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We love our Winnebago EKKO, but from the beginning, I’ve wondered about a window in the EKKO’s door. It just seemed like it was missing something up there. Of course, the reason there was no window was because of the heavy-duty screen that would have made the window difficult to see out of. Well, I removed the screen door and replaced it with a magnetic one a couple weeks ago. That left the door wide open (literally!) to install the window I’d always been thinking about. Check out the video!
First off – I want to mention that we have no affiliation with Motion Windows or Peninsula Glass at all. We paid full retail for the window, so we’re just customers like you. Their ordering process was simple, and it took about a month to have a custom window manufactured and shipped to us. It arrived well packaged, in good condition, and with the installation supplies you see in the video.
And while there are about a hundred thousand videos about installing windows in a van, there were a lot fewer about installing them in a “traditional” RV. There were plenty of videos about window replacements, but it turns out that not so many people are eager to take a saw to the walls of their Class A. So here’s my take on the process, and a few things I learned along the way.
- Cut out your opening in a smart way so nothing comes crashing down on you while you’re cutting.
- The trick about when to leave the paper backing on the sealant tape – and when to remove it – actually works.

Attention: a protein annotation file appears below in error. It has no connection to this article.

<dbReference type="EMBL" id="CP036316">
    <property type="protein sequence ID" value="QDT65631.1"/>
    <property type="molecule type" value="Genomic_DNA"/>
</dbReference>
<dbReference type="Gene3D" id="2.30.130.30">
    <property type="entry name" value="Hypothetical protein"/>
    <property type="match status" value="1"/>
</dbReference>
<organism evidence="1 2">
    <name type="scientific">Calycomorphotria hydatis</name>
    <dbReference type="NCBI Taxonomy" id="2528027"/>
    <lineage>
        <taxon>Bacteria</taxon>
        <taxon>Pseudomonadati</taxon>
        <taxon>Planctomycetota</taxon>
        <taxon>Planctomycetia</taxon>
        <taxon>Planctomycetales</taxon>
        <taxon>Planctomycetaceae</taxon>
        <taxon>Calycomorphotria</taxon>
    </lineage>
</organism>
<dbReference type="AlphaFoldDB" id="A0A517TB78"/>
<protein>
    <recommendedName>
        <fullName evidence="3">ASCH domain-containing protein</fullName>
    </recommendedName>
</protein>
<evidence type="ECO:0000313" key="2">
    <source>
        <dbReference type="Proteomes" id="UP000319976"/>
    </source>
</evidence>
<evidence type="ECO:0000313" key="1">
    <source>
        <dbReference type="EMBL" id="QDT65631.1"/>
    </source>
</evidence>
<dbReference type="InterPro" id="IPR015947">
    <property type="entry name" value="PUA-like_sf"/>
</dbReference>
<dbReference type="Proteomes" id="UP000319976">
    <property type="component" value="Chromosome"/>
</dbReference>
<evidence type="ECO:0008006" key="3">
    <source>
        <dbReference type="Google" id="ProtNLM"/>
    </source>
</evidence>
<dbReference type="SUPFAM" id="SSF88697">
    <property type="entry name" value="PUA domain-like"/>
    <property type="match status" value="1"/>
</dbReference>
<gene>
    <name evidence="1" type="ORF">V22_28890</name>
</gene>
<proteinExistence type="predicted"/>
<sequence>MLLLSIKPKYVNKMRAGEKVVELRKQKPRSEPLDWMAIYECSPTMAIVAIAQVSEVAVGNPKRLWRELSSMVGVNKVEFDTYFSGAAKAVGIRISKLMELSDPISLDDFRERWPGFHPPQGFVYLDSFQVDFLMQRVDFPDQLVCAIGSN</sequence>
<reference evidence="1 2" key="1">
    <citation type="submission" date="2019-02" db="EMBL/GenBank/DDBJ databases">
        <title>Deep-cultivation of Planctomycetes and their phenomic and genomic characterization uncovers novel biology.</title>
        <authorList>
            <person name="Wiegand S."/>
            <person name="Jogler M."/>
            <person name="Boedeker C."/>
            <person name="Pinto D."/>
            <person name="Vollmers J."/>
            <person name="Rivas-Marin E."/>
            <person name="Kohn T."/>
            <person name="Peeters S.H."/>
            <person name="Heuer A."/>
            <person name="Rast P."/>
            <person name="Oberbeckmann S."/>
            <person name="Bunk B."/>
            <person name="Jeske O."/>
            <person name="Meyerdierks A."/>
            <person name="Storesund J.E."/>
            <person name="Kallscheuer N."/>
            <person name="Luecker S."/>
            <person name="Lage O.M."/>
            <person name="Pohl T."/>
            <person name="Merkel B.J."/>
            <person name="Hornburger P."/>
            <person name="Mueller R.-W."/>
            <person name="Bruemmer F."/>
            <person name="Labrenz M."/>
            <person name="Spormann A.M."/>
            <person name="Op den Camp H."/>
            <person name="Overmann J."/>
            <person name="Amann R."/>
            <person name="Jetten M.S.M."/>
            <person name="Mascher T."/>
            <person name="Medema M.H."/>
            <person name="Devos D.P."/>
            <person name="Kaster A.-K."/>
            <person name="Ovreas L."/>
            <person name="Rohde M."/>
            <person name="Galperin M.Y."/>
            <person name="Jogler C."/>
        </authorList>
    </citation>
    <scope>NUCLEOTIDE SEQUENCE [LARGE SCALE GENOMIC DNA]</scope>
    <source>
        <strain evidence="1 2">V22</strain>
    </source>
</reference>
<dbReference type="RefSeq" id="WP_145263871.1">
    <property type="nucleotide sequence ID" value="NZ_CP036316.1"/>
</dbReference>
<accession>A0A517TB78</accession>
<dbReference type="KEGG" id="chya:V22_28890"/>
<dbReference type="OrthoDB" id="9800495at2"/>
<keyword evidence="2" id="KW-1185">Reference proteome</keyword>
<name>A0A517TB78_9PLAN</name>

- Misting with water doesn’t seem to affect the final adhesion, and does seem to provide a slower initial tack so you can get your positioning down.
- There’s not really a good way to install these windows without a second person.
- Taping the bag to the inside of the door to catch debris certainly helped keep the mess down – but it was by no means a cure-all.
The Thing I Wish I Had Done Differently
All in all, I’m happy with how it turned out, but there is one thing that concerns me. I’d like to put some metal reinforcement around the perimeter of the hole inside the door – think of it as framing for the window. Perhaps some hollow aluminum tubing. It’s fine for now, but I have a concern that, over time, the clamp ring squeezing down on just the fiberglass/Styrofoam sandwich may eventually compress the door and cause small cracks in the fiberglass.
So while it’s OK for the moment, I’ll be looking to uninstall the window and install some kind of interior window framing at some point in the future. The hardest part about that will be removing the Styrofoam from inside the door without messing up either the inside or outside skin.
OK. An update…
I wound up being more worried than I thought I was going to be about the level of reinforcement in the door. So I removed the window and added some wood framing around the window opening. The framing doesn’t round the corners as the window frame does, but there are no screws clamping it down in those locations either. Chiseling out the styrofoam was tedious and messy, but once that was done, it was simple to cut some wood to the exact right size and glue it in place with Loctite PL300. Here’s a quick photo of how it looked before I put the window back in place.
The Order Form
Someone asked about recreating our order. It’s easy.
You can find the order form from Motion Windows’ site, here: https://www.rvwindows.com/wp-content/uploads/2015/12/New-Order-Summary-Worksheet-RV6.pdf
The dimensions we used were 13 1/4″ wide, 22 1/4″ tall, and a thickness of 2 5/16″. We also noted the following on the form”These dimensions are the outer width and height of the indoor window frame. There is no existing window, so we’re cutting a new opening.”
Considering we wound up with a gap of about 3/16 in our install, don’t take our word on this. You’ll probably want to measure your own door.